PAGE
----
"Devil" Anse Hatfield played by Kevin Costner [also joint producer] and Randall McCoy played by Bill Paxton return by different routes and for different reasons from the bloody Civil War where they had been comrades in battle; looking out for each other. They desire peaceful lives to develop and expand their family businesses, but this is not to be. Like many monumental fall outs their feud starts with a misunderstanding and then an attempted crooked business deal prompted by McCoy's self seeking and loathsome lawyer ads fuel to the flames. Matters escalate with killings and retribution beatings on both sides until the war between the families is out of control. There is, as with any good story, a love interest: can a young Hatfield marry a McCoy? Apparently not. This true life feud goes on for 30 plus years and has become part of American history. "Going at it like the Hatfields and McCoys" after over 100 years is still part of their lexicon to describe any bitter disagreement. The acting of all concerned is beyond reproach and a special mention for Mr. Costner's best performance for many years. It is gritty, cruel and violent and to tell this tale it could be no other way. The effects are clever and the scenery stunning even although it was shot in Romania to give the appearance of wild, open space, authentic 19th.century eastern USA. At just over four and a half hours it splits nicely into 3 parts or if you are as engrossed as I was, will be watched in one sitting. It is a quality realistic production of a standard way beyond the usual mini series genre.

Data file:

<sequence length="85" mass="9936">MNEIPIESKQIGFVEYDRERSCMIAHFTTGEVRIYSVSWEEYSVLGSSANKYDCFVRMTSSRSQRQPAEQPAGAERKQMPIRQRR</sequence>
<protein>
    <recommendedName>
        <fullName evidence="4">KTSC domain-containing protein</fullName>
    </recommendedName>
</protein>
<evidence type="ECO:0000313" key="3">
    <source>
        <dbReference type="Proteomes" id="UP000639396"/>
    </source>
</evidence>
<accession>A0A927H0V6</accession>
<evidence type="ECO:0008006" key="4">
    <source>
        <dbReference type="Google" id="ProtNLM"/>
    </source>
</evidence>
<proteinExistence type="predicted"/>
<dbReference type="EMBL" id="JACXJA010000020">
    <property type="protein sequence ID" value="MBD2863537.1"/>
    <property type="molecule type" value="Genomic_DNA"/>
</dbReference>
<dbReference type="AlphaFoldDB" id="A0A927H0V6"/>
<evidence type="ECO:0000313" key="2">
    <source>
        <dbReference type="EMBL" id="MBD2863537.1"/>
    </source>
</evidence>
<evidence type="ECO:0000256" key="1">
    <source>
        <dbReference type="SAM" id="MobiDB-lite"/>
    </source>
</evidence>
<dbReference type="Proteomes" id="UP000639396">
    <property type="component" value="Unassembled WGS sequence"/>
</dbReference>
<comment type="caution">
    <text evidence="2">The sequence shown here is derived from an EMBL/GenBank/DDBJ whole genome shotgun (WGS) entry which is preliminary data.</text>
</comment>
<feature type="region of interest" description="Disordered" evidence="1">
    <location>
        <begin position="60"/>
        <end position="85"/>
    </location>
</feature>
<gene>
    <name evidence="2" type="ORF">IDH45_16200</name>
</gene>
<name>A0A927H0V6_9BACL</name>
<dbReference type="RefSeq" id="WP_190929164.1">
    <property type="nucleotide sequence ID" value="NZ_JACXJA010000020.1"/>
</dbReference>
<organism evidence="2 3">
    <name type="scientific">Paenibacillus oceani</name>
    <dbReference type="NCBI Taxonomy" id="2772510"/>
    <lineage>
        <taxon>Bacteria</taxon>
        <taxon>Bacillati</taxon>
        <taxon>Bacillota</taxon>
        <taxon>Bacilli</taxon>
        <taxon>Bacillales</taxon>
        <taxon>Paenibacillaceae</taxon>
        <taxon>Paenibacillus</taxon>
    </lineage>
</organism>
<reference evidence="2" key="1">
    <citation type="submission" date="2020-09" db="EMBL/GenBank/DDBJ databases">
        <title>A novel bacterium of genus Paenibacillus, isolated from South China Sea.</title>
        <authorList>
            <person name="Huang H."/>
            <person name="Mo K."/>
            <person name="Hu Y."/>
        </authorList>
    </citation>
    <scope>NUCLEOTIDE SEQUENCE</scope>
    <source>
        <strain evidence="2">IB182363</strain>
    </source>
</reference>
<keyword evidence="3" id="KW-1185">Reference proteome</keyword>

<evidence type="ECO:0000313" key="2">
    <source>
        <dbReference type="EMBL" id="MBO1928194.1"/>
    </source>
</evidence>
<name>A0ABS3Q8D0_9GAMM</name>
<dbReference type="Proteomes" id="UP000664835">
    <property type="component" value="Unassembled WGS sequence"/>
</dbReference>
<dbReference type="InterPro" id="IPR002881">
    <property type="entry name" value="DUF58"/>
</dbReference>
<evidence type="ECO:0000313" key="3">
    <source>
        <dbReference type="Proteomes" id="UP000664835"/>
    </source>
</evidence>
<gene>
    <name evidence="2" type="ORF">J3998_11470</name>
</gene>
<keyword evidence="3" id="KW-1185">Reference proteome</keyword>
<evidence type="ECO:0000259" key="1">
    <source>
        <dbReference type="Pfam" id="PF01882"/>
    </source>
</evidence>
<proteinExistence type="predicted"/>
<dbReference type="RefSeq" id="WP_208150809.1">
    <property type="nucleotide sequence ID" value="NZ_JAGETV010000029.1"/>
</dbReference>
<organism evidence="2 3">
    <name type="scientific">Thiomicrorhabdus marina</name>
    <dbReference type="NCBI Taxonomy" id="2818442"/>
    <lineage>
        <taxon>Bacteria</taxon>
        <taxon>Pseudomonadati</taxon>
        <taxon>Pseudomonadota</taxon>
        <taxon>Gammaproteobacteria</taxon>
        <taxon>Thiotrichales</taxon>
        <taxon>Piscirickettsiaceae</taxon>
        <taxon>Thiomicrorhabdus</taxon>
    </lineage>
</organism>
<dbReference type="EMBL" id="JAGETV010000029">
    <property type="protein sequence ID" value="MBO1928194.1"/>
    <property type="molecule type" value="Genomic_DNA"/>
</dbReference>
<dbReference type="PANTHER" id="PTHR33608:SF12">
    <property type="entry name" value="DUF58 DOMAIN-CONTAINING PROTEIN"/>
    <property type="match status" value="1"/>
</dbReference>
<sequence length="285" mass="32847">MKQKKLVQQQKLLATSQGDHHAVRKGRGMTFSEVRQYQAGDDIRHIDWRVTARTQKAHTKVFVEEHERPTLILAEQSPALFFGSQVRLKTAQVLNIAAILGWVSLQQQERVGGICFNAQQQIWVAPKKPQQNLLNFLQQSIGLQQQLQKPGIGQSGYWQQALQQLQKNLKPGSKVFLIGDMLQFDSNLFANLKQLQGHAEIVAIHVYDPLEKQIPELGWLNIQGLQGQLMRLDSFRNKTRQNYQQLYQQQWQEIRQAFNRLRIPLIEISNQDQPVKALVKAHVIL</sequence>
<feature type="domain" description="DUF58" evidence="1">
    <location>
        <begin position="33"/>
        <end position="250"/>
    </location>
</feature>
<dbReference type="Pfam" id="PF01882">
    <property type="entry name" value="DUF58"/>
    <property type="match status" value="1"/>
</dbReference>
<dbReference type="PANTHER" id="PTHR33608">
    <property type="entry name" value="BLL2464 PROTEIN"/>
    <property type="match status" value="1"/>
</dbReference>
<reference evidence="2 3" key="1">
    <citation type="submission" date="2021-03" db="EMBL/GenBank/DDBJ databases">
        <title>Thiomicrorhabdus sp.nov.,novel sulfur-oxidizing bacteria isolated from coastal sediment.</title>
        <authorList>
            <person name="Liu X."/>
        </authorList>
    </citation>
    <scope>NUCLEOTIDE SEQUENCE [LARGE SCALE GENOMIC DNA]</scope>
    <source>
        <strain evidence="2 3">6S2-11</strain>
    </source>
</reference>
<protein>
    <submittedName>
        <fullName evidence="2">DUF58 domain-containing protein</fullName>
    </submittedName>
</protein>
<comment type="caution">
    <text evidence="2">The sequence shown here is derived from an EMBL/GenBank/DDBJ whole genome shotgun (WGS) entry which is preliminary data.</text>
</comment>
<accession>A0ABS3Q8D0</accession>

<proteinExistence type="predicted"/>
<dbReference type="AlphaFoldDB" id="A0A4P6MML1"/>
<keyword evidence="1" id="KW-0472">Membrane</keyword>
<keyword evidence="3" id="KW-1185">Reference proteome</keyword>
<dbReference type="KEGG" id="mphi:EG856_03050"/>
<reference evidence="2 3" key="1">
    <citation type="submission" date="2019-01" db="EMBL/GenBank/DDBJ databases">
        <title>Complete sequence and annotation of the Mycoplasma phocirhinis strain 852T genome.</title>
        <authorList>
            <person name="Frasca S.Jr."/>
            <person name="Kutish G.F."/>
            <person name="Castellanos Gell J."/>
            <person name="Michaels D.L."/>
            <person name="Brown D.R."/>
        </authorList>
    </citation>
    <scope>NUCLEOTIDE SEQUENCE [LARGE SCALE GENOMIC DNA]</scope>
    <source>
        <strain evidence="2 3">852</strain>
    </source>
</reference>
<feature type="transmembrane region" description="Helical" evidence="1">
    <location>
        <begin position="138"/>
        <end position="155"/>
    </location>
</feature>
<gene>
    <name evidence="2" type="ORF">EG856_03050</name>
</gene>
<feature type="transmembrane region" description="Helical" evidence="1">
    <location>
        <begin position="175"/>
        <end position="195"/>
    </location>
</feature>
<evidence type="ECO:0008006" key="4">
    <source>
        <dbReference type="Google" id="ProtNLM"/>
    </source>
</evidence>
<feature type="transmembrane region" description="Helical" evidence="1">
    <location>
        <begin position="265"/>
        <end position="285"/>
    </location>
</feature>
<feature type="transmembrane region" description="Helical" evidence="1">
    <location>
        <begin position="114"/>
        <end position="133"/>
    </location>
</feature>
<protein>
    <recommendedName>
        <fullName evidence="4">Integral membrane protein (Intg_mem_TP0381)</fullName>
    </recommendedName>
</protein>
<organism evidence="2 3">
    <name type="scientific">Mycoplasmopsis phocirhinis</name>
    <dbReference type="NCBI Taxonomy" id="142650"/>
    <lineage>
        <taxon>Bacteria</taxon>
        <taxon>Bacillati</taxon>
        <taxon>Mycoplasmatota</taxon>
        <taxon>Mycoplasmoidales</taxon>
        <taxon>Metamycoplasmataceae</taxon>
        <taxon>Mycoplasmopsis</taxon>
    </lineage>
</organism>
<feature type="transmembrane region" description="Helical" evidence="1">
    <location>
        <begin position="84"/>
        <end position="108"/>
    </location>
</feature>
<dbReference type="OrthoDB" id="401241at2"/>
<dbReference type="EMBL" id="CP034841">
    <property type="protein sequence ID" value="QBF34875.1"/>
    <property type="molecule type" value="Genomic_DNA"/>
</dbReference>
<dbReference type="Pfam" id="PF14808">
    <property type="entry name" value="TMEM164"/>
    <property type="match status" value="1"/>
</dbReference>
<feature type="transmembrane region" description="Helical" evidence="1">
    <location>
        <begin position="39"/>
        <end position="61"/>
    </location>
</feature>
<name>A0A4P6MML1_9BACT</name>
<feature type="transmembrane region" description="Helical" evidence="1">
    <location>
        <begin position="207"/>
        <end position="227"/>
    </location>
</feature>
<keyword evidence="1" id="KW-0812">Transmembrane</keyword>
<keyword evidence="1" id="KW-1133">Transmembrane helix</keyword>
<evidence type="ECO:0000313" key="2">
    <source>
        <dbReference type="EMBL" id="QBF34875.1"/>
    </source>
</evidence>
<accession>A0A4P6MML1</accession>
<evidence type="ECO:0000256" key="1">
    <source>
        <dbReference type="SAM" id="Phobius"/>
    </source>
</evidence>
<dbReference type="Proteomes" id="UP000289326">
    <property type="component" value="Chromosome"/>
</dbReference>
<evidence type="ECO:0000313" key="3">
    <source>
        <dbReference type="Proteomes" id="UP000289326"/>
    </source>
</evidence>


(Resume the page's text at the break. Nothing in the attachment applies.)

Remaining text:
It seems like every time I see one of these movies, Jim Vance (Tom Berenger) is always the bad guy. Clocking in at just under five hours, one must make time to watch this film which is not as much fun as LOTR or the "Star Wars" saga. I enjoy watching histories when they are not too long. Clearly this could have been condensed with some of the opening Civil War scenes edited except for the fact Civil War pictures are popular.
I almost turned it off when 'Devil' Anse Hatfield (Kevin Costner) said "brain pan." I also didn't like Bill Paxton's portrayal of Randall McCoy. I thought much of the supporting cast was excellent. This version appears to be one Charles Beard might have written as the origins of the feud is economic. As a history, this was far superior to the version with Christian Slater, but then what isn't better without Christian Slater in it? This is a History Channel presentation, where unfortunately history occasional gets sold out for ratings.
PARENTAL GUIDE: 2 f-bombs, Rear nudity. Couples in bed. Prostitution.
The Hatfields and McCoys generated the saying, 'The real McCoy'. This is a hardened piece of genuine history. Two confederate soldiers in The Civil War; 'Devil' Anse Hatfield went AWOL leaving his friend Randall McCoy in a delicate situation with the Union army. The dispute carried on to land possession. The Hatfields settled in West Virginia and the McCoys nearby in Kentucky separated by the Tug River.